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Why Is Toenail Fungus So Difficult to Treat?

Woman applying cream to her toenail

Fungal infections of the toenails are very common, affecting up to 20 percent of people. Medically known as onychomycosis, it can affect both men and women, young and old and is very difficult to cure once it starts. Foot and ankle specialist, Jessica Milliman, DPM, discusses what causes toenail fungal infections, how to treat them with both medical and homeopathic remedies, and the steps you can take to prevent them in the first place.

How Does Nail Fungus Start?

Damaged, injured or loosened toenails offer the perfect entry point for fungi. “These microscopic organisms are everywhere, living on surfaces both indoors and outdoors and always looking for a new place to live and reproduce,” says Dr. Milliman. “Because feet are a warm, moist and often enclosed body part, they provide the ideal habitat for fungi.”

Toenail damage may be caused by repetitive friction experienced with sports such as running or it can be the result of injury. However the damage occurs, it provides a way for fungi to enter and take hold under and between the layers of the nail. Over time, fungi may even invade the nail matrix – special cells that are responsible for growing new fingernails and toenails.

Additional risk factors for the development of toenail fungus include:

  • Wearing tight shoes
  • Walking barefoot in moist areas like swimming pools, saunas and public showers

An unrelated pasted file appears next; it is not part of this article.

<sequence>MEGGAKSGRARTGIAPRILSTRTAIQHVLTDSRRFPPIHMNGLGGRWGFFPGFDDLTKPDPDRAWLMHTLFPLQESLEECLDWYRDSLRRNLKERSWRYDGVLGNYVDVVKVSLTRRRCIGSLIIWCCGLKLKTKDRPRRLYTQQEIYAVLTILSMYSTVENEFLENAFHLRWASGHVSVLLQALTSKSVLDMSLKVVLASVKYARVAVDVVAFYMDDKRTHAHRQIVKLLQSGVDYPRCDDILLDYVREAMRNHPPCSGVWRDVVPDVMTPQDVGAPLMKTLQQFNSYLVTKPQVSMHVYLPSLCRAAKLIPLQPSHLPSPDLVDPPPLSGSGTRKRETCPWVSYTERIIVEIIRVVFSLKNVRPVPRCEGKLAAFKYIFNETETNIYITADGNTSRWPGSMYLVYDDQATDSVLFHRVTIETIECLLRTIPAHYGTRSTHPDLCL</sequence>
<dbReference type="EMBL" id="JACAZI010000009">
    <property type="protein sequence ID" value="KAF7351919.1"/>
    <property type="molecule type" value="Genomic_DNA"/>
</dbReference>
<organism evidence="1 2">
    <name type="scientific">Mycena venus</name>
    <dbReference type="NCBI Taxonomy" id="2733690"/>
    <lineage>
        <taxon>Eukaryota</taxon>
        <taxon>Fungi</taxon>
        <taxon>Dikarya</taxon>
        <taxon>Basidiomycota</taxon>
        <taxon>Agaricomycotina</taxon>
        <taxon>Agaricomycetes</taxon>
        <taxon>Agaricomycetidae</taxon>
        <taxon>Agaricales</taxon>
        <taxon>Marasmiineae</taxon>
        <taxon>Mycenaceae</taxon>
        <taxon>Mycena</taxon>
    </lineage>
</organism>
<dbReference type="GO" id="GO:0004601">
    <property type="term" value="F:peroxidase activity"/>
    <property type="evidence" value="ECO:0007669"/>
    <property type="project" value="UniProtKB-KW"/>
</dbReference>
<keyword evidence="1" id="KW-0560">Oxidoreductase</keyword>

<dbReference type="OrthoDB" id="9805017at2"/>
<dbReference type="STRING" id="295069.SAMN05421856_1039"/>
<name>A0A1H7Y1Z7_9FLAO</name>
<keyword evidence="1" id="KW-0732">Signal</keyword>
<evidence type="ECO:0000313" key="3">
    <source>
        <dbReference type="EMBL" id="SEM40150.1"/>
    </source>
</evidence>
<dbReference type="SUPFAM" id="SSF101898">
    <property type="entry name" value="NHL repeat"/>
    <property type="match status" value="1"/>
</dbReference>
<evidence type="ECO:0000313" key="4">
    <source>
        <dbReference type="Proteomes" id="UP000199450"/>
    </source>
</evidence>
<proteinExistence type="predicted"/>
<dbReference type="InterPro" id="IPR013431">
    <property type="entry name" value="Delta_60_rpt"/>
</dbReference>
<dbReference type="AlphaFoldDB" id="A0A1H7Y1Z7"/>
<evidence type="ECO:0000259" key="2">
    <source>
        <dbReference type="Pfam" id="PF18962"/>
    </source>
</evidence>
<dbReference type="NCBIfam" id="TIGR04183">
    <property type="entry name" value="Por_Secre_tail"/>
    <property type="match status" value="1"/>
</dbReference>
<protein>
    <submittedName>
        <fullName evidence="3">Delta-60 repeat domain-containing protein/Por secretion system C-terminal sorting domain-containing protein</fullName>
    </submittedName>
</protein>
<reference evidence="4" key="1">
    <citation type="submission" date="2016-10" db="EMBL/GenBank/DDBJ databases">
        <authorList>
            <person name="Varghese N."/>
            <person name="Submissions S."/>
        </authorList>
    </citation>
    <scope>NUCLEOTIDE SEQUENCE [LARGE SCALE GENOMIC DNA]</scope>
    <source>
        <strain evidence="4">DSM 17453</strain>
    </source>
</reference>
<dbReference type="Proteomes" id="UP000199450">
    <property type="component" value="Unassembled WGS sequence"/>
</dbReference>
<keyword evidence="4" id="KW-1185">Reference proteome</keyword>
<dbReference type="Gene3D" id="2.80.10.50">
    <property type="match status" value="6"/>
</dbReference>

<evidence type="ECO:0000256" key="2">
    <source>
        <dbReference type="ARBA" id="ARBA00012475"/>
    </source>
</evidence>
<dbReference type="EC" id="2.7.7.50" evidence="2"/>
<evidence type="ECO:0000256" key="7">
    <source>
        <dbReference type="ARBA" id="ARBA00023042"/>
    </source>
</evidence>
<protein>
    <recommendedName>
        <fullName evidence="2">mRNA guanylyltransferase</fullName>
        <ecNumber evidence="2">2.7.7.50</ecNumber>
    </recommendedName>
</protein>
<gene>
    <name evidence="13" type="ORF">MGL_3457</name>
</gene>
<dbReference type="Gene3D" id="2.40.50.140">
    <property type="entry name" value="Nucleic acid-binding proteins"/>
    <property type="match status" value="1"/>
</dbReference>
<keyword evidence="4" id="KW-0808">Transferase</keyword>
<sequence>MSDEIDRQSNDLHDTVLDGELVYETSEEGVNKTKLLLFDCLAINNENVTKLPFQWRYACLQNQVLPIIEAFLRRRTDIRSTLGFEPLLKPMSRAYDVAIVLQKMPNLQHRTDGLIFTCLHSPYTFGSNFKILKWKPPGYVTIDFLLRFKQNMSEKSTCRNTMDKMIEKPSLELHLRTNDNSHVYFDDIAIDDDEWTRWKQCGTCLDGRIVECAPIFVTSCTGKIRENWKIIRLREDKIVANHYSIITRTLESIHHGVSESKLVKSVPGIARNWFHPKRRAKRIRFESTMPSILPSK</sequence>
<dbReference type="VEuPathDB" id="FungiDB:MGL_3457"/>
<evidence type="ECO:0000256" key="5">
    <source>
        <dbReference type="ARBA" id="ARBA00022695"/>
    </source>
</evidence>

• Poor circulation in the legs
  • Weakened immune system
  • Other skin conditions, such as psoriasis
  • Other medical conditions, such as diabetes and cancer

Symptoms of Nail Fungus

Usually, the first sign of a fungal toenail infection is a small, white, yellow or brown spot under the tip of the nail. As the fungi grows and burrows deeper, the nail may become thickened, brittle, crumbly and discolored. Over time, the infection can spread to adjacent nails.

“Although the symptoms listed above can indicate a fungal infection it is not definitive. A sample of the affected nail must be examined under a microscope to confirm if fungi are present, and which type. This information can help the doctor determine how to treat the infection, if at all,” says Dr. Milliman.

For many people, nail fungus is primarily a cosmetic concern. You should consult a doctor or podiatrist if any of the following situations exist or develop along with the nail symptoms:

  • You have diabetes, an immune disorder or poor circulation in your legs
  • There is bleeding, swelling or pain around the affected nail(s)
  • You have difficulty walking

Treatment Options for Nail Fungus

If your infection is not causing any pain and you don’t have any underlying medical conditions, you may not need treatment. “My patients often ask if their immune system might kick in and the condition will clear up on its own,” says Dr. Milliman. “I tell them it’s possible but unlikely. The immune system will try to fight the infection but is often ineffective because it’s busy fighting off other things,” she adds.

Like many conditions, the earlier treatment begins, the more likely it is to be successful. Treatment options may include: